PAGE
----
Friday, September 5, 2008

Project Management: How To Stop Freaking Out and Start Getting Things Done

Being in charge of a project can be an enriching experience. Recently, my boss put confidence in me to see a project to conclusion. When I was first assigned the task it seemed daunting if not impossible and I wondered why they chose me, of all people. But when I was cc'd an email from the CEO to my contact person that said am an overachiever and he had total confidence that I would do a great job, I changed my opinion of the entire thing. I began to believe the same thing at that point!

This project has forced me to step outside of my comfort zone. Along the way I have been thinking about the things I have learned while working on this project. Here's my advice to you (and to a future me).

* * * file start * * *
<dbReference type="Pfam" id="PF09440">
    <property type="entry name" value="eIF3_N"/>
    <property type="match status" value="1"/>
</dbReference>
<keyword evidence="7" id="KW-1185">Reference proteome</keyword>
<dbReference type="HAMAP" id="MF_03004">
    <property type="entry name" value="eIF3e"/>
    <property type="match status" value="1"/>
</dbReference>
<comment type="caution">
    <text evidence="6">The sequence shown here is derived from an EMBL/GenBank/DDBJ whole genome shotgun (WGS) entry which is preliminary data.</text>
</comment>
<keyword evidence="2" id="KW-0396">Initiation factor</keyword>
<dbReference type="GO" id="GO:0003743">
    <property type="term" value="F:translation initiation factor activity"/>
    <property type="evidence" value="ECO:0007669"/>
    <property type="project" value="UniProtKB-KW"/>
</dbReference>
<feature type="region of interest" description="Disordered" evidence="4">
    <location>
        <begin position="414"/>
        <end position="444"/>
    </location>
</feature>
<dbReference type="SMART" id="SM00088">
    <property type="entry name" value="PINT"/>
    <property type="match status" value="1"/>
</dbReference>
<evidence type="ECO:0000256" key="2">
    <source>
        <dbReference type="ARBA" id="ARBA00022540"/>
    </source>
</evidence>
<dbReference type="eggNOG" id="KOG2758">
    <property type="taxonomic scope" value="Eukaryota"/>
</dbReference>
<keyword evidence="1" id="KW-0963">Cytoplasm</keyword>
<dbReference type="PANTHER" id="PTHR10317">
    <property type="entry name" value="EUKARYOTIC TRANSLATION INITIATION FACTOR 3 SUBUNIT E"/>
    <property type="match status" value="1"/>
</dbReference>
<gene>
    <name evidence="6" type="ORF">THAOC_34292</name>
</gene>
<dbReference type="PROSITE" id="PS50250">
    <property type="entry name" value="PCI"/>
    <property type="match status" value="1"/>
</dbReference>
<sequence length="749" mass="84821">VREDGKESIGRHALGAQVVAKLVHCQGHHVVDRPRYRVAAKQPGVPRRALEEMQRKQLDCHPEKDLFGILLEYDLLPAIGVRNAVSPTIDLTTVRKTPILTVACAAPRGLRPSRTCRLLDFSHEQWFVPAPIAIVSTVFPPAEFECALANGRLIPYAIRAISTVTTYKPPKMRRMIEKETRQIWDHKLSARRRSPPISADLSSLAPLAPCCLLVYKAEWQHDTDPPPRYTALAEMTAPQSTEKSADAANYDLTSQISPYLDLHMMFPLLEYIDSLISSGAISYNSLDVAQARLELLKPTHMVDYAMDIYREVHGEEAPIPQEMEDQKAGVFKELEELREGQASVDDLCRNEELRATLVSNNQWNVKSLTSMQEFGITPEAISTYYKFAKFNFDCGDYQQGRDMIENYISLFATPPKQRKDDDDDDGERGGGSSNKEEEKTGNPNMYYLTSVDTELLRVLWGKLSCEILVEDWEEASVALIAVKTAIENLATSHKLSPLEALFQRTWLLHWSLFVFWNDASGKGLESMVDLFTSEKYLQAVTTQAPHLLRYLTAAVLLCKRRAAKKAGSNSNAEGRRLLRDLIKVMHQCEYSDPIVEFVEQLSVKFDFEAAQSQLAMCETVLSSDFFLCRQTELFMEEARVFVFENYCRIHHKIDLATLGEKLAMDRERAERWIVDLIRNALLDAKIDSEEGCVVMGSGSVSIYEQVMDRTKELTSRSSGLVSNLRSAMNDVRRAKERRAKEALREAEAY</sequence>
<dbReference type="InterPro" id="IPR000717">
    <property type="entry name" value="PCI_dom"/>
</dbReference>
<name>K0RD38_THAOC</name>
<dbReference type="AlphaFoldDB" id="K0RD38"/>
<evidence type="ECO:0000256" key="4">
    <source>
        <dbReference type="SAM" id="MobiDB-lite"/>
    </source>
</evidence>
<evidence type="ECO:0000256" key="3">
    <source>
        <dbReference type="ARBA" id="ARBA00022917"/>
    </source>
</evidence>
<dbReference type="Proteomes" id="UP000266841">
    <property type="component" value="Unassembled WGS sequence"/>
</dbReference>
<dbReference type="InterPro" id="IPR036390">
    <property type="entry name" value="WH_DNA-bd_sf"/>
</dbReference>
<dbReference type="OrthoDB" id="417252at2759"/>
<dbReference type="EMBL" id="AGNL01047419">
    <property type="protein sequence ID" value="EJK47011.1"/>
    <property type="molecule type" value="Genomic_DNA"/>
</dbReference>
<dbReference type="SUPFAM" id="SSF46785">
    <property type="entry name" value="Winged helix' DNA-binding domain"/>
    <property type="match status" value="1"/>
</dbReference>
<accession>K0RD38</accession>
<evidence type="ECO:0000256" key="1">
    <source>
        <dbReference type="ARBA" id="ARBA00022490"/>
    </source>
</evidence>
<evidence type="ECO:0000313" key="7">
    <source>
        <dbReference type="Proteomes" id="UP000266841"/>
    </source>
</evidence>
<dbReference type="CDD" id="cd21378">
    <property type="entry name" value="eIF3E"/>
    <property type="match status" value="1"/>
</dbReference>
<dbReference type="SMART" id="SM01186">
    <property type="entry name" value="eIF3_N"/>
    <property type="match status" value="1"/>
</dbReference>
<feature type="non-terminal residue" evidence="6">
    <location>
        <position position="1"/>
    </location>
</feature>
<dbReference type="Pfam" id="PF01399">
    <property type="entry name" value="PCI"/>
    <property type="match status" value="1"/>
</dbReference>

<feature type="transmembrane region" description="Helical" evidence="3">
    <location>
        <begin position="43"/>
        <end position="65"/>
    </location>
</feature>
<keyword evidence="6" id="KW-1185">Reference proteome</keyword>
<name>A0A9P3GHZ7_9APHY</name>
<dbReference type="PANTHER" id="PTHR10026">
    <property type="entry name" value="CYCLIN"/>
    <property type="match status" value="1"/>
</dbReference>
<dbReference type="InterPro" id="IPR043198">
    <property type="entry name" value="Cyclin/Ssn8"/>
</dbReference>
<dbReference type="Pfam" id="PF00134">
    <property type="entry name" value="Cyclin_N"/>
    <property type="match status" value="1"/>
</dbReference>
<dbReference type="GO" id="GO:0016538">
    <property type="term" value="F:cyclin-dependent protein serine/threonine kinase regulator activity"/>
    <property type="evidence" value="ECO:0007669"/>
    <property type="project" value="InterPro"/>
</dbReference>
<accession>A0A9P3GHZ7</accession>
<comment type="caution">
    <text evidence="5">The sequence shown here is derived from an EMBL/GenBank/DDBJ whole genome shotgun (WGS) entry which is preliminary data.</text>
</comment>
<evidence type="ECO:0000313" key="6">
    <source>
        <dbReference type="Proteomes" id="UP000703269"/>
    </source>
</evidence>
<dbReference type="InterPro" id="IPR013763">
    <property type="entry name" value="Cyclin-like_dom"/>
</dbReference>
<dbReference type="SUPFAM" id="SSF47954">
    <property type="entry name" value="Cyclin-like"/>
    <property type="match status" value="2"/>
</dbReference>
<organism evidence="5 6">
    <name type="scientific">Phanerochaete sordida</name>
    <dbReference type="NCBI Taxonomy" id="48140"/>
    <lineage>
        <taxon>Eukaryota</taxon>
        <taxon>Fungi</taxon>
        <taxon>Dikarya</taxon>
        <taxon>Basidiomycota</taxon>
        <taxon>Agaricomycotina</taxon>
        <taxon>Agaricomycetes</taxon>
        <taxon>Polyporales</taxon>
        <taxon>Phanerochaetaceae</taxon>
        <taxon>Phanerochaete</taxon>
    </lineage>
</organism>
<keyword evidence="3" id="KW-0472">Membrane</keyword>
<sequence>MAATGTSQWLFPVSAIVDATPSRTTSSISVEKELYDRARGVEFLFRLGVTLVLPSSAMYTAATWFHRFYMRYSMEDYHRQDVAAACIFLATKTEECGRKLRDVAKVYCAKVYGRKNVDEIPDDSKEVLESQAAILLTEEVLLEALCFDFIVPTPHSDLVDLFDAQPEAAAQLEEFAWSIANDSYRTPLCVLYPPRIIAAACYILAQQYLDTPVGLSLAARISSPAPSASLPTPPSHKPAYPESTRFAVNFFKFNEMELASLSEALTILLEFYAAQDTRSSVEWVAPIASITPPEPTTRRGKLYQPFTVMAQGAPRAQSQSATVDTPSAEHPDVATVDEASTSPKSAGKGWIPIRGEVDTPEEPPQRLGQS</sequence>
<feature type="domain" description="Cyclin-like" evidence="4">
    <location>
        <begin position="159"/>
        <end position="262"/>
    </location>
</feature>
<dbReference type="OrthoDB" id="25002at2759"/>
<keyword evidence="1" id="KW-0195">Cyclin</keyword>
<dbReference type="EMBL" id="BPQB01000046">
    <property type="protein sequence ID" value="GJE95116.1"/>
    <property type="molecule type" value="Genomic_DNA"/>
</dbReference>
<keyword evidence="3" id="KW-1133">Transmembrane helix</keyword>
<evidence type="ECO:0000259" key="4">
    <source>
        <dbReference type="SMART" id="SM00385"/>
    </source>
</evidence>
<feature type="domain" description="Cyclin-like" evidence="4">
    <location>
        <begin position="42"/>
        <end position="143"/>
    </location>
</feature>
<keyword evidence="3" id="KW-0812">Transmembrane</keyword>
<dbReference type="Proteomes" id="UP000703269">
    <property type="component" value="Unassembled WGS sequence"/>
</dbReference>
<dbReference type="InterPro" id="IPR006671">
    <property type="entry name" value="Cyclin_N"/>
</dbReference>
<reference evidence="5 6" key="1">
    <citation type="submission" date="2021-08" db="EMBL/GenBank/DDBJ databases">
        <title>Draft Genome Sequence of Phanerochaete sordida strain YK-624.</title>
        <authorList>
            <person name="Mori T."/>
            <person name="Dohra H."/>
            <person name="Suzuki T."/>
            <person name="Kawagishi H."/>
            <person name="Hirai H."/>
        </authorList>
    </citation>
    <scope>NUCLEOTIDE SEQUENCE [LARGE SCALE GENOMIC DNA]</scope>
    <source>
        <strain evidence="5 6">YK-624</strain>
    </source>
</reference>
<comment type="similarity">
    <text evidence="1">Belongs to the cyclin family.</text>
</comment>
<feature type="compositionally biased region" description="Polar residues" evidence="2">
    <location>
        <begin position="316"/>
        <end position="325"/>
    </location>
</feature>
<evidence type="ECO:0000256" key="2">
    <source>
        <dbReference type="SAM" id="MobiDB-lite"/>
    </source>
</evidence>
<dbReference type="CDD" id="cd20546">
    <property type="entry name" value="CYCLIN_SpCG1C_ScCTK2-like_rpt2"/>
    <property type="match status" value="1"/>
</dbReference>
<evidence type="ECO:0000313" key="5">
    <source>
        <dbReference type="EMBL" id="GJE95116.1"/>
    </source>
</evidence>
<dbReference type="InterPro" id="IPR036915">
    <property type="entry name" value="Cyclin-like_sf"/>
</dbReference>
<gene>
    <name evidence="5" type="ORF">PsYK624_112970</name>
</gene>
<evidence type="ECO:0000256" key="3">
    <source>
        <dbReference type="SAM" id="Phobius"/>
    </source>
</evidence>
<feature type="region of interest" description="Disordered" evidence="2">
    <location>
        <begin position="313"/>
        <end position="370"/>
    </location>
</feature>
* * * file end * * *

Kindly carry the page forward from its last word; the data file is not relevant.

1. Take time to think it through. You have just been assigned a big project. You're really not sure you can handle it, or you are really confident it's no problem. Either way, you might be wrong. That's why it's so important to stop and think. Take a day before getting going, seriously, the more you think through now, the less road blocks you will deal with later. Sit in front of your computer, open a blank word doc and start typing all your questions in. Furiously type!!! Close your eyes if you have to. Think of everything. Look at that list. You missed a ton of shit. But it's okay. Your brain is now in project mode. Activate Project Mode!!!
  2. Contact people immediately. Do not delay contacting any outside sources that you will be involved with. The sooner you establish a relationship and rapport with your collaborators, the better. This person will be your direct link to crucial information such as how it's been done by other companies. This person is someone you want to have a good relationship, because in the event that you have a gazilion questions, they will take the time to answer them.